Muffled screams swell beneath temple-slithering strings that’d open and pour out their black ooze stickily upon the stoned soil underfoot. Dark black and bright white suffer in opposition where spiraling howls indicate the aggressor will soon be the victor among ailing yin. “Descent” is static scraped atop the burnt and brine-soaked shingles lapped by the waves of dread and drowning forces of the “Eye of the Quill”. Our introduction is not ominous or hallucinatory but directly growled insidious snarl that’d hide indiscernible from black shadows cast. A full and overflowing nine minute segue into sickness brings whisper and screaming steam-jetting alarm in unison, a distracting din for the over saturated electronic hum-and-burst of Sutekh Hexen. They arrive in distant hallway, within dark temple, floating ever forward as their surrounding pylons warp and shatter out of focus with every flitting frame. By the second segue we’ve been stabbed by poisonous blade, direct in lung and with choking gasp. The ecstasy of all bloods pressure released peters quickly into fear, and torpor, and weakness, then death. The black tongue falls from our dead jaw, splattering upon moss suffocated by tar; Eyes ablaze with chaos flame and fiery distortion relighting our husks corporeal ‘self’ into vengeful minion. The first half of our accompaniment then grows uncontrollable, a worrying beast of rage and venomous spew.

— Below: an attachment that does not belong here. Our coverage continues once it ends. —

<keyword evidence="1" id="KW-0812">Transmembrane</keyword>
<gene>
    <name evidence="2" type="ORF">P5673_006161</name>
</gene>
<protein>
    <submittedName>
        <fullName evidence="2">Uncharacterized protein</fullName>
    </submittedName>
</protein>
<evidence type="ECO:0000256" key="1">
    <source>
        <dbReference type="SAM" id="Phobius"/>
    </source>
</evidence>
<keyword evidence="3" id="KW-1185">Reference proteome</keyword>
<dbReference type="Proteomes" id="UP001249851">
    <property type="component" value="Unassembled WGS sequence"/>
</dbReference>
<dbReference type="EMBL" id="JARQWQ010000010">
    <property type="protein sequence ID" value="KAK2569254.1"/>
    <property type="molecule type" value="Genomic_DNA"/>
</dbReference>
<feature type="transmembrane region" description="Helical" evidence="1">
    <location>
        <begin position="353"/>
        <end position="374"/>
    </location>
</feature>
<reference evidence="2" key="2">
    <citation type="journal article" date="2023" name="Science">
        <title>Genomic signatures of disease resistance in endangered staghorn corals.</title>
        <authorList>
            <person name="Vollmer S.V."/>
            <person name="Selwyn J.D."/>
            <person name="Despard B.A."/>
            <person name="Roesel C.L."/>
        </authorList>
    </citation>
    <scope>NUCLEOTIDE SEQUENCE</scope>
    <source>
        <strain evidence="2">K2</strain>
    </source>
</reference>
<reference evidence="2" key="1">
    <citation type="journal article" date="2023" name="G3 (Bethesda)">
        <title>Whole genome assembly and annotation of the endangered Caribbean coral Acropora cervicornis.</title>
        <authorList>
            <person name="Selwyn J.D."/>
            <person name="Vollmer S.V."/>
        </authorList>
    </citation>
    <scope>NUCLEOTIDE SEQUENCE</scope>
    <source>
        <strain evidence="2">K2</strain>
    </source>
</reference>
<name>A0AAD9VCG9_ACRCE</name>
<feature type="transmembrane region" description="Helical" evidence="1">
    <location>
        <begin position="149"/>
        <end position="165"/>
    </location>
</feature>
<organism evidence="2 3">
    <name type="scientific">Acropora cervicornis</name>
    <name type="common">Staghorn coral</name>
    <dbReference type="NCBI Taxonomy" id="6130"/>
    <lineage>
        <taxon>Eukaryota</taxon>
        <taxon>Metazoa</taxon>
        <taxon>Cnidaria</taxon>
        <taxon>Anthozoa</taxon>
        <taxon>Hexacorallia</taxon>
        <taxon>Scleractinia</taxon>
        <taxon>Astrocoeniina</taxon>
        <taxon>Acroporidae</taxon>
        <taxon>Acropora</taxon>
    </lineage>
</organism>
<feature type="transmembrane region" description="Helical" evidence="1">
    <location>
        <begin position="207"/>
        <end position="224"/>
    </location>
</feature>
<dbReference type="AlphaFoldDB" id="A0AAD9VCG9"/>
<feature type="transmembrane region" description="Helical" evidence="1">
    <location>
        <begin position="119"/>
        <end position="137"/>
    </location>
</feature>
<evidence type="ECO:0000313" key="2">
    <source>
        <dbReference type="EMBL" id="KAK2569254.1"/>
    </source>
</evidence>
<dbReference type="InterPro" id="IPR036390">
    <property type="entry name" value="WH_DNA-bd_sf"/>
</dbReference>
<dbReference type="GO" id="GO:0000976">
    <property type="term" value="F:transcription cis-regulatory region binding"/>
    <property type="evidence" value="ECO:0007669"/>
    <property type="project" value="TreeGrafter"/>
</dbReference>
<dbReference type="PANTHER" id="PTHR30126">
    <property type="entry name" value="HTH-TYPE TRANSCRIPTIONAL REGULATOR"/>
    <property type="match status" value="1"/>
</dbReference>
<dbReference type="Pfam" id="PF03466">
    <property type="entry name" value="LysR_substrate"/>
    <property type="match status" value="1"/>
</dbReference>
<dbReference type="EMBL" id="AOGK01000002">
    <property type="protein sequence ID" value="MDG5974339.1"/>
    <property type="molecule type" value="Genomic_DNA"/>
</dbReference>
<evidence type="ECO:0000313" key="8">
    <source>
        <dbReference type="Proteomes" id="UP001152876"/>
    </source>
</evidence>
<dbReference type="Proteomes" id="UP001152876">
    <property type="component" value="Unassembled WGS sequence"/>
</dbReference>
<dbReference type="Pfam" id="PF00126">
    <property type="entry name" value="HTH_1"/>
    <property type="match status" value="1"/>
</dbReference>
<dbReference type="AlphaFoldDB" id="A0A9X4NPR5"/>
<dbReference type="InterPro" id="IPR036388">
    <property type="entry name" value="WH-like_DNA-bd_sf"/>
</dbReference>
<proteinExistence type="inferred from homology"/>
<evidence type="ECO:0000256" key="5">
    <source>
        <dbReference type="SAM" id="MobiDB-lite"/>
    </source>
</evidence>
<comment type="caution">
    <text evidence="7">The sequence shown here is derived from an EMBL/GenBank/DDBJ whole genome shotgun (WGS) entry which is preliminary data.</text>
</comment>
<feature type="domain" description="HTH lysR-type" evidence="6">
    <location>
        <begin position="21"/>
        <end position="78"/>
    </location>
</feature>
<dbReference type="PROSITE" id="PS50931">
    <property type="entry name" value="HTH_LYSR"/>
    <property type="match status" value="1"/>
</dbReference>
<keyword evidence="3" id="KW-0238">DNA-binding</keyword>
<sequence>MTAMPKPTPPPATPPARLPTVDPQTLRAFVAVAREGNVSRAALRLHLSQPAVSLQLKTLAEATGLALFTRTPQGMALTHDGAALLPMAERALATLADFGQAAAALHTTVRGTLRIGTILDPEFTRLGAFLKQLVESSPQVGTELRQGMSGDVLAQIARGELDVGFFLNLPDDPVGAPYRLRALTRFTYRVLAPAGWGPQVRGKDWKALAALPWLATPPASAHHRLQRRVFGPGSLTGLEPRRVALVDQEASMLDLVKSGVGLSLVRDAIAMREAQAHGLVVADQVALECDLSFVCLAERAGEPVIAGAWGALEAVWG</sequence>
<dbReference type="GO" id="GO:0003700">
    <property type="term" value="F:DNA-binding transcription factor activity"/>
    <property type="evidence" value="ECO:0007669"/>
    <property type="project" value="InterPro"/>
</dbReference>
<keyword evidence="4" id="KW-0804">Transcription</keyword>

What began as a brutally raw combination of black metal and harsh noise one decade ago would pair Bay Area graphic artist and experimental musician Kevin Gan Yuen (Ogham) with original Cattle Decapitation guitarist Scott Miller (ex-Pro-Death, ex-Al Qaeda) who’d develop their inspired sound into a unique form of droning, blackened dark ambient music through a series of short tapes and EPs from 2009 until 2012. That original Mark I formation of the band would more or less have their peak and breakthrough as a duo with ‘Luciform’ (2011) where they’d found a strong but clearly homespun medium between scathing lo-fi noise and blackened guitar technique. They’d quickly top that piece with ‘Larvæ’ (2012) EP though it wouldn’t be long before Miller left and that second spot would be filled by an expanded four-piece performative and writing staff during this Mark II stage of development, which more or less ended around 2014 in terms of recordings. That slowly revolving door would collaborators such as Lee Camfield, Andy Way (A.C.Way, Thoabath), Ryan Jenckes (Lycus, Sixes), and Joshua Churchill who would appear together and apart in various configurations as Yuen would direct the approach. ‘Become’ (2012) and ‘Monument of Decay’ (2013) saw the project finding its purpose in a purer but still blackened dark ambient sound as well as honing their skills as drone/noise performers. In an interview in early 2014 Sutekh Hexen had expressed their self-titled debut (and first official) full-length would be ready by Summer of that same year. So, here we sit with its horned majesty five years later and fully numbed by its cumulative darkness.